It’s common to feel overwhelmed trying to find the very best resource in a sea of options. I’d argue though it’s not as important as you think it is. Similar vein to my note-taking post, but doing is the most powerful act. There’s no point wasting all available time searching for the best option. When you could have already spent those precious few hours starting to learn your project already. Sure you still need something worthwhile. I’ll 100% agree on that point. But surely through a 30-minute google search and browsing Reddit you could find a decent option.
My writing style is similar. I could prepare for 30 minutes gathering notes, thinking about what I should write and preparing myself. Or I could just put pen to paper like I am now. It’s 5 am when I write this. Very rusty before editing, but at least it’s getting done.
Think of the gym. I’d much rather just go in and do a less than optimal workout. Rather than plan meticulously and prepare down to the last minute before losing motivation or an unexpected commitment popping up. Just get it done. Start learning that course. Start that book on google docs. You can do it!
Traditional – Semi Traditional – Non Traditional
I’d define traditional as any type of education done in person. University classes, workshops, and programs. These I think will be disrupted the most. The costs of these compared to new options are just multitudes higher. The actual dollar cost. Plus the cost of travel time. Even the quality of education I think is lower. Traditional methods aren’t all doom and gloom however. I highly rate them in the sense that if I’ve sacrificed so much to make the class, I’m gonna commit 100%. Distractions and getting sidetracked isn’t as common a factor for me compared to other education methods.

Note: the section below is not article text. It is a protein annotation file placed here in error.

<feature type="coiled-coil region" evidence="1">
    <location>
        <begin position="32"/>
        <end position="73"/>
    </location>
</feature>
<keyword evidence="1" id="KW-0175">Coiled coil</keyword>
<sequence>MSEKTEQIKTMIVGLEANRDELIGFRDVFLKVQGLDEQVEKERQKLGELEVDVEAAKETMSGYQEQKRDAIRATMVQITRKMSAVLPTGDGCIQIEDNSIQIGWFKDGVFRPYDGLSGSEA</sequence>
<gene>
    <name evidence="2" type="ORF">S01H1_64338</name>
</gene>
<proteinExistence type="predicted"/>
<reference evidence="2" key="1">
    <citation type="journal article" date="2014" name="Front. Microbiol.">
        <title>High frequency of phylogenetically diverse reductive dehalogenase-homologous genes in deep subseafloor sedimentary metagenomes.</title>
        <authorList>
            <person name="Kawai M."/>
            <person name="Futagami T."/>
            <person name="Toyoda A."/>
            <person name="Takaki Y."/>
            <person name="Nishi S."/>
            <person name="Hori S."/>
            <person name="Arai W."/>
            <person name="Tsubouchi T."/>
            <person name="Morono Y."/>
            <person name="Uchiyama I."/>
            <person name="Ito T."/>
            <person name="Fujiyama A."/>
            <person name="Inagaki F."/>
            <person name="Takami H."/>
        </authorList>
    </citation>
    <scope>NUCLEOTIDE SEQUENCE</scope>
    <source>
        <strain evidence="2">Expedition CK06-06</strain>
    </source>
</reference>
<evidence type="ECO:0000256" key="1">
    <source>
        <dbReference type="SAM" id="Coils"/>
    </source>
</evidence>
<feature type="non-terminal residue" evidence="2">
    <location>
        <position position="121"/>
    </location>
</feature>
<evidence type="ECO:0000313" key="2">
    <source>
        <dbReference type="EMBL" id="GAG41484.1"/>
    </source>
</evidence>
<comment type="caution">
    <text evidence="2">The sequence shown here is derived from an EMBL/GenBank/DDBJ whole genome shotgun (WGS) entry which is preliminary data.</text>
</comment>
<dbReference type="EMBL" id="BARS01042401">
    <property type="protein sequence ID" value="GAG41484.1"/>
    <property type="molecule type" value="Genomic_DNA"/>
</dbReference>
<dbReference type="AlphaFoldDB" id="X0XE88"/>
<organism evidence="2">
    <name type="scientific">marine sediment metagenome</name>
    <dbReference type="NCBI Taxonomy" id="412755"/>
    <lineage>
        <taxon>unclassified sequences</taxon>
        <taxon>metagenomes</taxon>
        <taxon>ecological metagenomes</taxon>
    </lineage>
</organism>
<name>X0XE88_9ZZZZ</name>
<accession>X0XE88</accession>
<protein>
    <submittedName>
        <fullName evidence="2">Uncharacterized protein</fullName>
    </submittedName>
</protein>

Semi-traditional encompasses types of online courses or those structured in a way that a student can follow through. When you study online, you have access to some of the greatest teachers worldwide. An example would be the CS50 class offered by Harvard. I could watch that from my own home, with no distractions and time lost travelling. I can’t think of anything better. An example would be a MOOC. A MOOC is a Massive Open Online Course which is essentially a web-based class that supports a large number of students. Typically involves some lecture-type videos and maybe a couple of tests or assignments to be completed.
No course as such, but still an education. Think Podcasts or high-quality blogs. Whilst there’s no course structure or designated course content, you’d be wild to assume there’s nothing to learn from them. Some of the most important things I’ve learned from podcasts and the like. Howard Marks podcast interviews on Masters in Business have taught me a boatload and helped me find out about his books. Listening to those podcasts are probably the best investment I have ever made and I’m so glad I did so. I’ve probably listened to those podcasts repeatedly at least 4-5 times already.